Wild Strawberries

Fragaria vesca

Also, Known As:

  • Alpine Strawberry
  • Common Strawberry
  • Mountain Strawberry
  • Pineapple Strawberry
  • Wild Strawberries
  • Wood Strawberry
  • Woodland Strawberry

Wild strawberry plants are perennially growing and usually grow up to a height of one foot (0.3 meters). Plants of these species have the aptitude to endure frosts. While they blossom during the period between April and May, the seeds of the wild strawberry plants mature during June-July. The flowers borne by this species have both the male as well as the female sex organs (hermaphrodite) and they are insect-pollinated.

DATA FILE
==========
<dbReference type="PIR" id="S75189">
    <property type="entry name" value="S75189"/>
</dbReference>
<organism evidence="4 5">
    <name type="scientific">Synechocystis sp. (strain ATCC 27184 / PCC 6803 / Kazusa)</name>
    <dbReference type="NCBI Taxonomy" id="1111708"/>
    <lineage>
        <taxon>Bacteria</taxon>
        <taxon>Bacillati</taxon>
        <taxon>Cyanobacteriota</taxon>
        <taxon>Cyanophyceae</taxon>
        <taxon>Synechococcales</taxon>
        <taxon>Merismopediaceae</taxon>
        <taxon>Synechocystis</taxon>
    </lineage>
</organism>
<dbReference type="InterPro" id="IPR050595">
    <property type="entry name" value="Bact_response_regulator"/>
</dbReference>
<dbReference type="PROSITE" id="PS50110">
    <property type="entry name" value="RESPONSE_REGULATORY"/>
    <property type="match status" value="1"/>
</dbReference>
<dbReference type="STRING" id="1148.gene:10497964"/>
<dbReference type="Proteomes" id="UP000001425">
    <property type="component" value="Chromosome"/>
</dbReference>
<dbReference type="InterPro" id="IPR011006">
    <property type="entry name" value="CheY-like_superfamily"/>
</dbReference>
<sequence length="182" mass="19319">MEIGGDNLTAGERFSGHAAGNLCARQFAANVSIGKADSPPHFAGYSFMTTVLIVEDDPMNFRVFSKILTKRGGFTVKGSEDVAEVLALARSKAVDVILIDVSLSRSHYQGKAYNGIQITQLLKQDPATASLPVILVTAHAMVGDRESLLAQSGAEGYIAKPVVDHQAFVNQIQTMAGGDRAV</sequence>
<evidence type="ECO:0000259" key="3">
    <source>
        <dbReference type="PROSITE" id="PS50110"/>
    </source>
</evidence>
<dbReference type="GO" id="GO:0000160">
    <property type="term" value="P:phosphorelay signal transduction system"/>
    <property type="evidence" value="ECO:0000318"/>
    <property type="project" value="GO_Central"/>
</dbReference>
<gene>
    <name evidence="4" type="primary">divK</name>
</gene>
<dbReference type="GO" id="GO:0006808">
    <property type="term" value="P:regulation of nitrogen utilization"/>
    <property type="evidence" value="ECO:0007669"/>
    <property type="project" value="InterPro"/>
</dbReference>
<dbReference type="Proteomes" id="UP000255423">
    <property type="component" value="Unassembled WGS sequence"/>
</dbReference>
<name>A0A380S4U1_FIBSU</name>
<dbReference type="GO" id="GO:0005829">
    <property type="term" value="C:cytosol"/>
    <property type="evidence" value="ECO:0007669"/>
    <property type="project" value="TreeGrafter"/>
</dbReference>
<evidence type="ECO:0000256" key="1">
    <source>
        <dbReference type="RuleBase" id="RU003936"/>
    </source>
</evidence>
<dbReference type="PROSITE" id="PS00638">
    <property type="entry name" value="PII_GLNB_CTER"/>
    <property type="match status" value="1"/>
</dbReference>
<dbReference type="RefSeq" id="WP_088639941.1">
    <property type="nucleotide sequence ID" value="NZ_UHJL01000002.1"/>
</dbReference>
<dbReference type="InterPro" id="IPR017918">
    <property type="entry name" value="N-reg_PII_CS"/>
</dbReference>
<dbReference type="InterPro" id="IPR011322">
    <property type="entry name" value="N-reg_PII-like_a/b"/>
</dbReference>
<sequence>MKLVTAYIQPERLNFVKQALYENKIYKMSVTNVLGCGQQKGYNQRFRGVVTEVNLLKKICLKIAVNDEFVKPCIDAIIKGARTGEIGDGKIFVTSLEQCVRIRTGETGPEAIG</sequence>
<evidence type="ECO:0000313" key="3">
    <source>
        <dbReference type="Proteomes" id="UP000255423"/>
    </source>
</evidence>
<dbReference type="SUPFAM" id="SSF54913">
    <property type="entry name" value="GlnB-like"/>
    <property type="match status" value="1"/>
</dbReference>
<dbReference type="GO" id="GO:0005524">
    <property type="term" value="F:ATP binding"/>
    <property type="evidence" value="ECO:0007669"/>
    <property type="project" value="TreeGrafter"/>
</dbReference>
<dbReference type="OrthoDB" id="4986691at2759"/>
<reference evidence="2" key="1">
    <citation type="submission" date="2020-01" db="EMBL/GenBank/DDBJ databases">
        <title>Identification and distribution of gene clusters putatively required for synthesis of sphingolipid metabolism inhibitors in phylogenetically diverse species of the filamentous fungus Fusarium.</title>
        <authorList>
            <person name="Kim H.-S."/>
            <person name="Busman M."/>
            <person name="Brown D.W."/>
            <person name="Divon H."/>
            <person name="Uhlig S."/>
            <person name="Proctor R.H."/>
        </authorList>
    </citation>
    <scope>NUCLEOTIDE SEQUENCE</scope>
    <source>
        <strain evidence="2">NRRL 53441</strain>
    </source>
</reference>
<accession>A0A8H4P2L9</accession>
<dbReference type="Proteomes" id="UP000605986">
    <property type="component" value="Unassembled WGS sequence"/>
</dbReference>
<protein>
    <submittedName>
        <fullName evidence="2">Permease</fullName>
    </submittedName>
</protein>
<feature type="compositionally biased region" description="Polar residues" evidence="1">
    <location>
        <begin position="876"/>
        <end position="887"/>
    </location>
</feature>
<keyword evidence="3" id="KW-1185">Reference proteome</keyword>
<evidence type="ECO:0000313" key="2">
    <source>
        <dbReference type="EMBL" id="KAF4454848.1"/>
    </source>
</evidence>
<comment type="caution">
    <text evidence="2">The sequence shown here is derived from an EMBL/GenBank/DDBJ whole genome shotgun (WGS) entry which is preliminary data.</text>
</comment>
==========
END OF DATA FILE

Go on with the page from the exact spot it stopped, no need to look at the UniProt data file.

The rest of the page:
The wild strawberry, also known as alpine strawberry, was once very popular as a therapeutic herb. In fact, all parts of the plant, including the leaves, roots, stems and fruits, were used to treat various disorders. While the roots of the strawberry plant were a common medication for diarrhea, the stem was useful for treating wounds. On the other hand, the berries were regarded as a calming medication. According to herbalist Gerard, the strawberries not only satiated thirst and cool the heat in the stomach but also cures the inflammation of the liver. However, he had warned that consuming strawberries during the winter or on ‘cold stomach’ was a hazard as it could lead to a cough and digestive disorders.